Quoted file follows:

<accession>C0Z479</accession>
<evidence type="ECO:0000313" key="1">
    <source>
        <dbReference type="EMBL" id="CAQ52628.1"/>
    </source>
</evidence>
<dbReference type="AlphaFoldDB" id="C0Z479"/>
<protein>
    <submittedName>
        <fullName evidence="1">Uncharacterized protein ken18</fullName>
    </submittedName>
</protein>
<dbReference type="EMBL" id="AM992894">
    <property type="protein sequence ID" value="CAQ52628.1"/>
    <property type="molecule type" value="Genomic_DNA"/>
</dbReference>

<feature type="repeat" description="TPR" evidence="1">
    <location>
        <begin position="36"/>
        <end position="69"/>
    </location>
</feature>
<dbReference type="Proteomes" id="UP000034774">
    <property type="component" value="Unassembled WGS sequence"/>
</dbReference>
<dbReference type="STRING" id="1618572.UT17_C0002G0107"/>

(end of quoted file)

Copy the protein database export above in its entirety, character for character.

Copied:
<accession>C0Z479</accession>
<evidence type="ECO:0000313" key="1">
    <source>
        <dbReference type="EMBL" id="CAQ52628.1"/>
    </source>
</evidence>
<dbReference type="AlphaFoldDB" id="C0Z479"/>
<protein>
    <submittedName>
        <fullName evidence="1">Uncharacterized protein ken18</fullName>
    </submittedName>
</protein>
<dbReference type="EMBL" id="AM992894">
    <property type="protein sequence ID" value="CAQ52628.1"/>
    <property type="molecule type" value="Genomic_DNA"/>
</dbReference>

<feature type="repeat" description="TPR" evidence="1">
    <location>
        <begin position="36"/>
        <end position="69"/>
    </location>
</feature>
<dbReference type="Proteomes" id="UP000034774">
    <property type="component" value="Unassembled WGS sequence"/>
</dbReference>
<dbReference type="STRING" id="1618572.UT17_C0002G0107"/>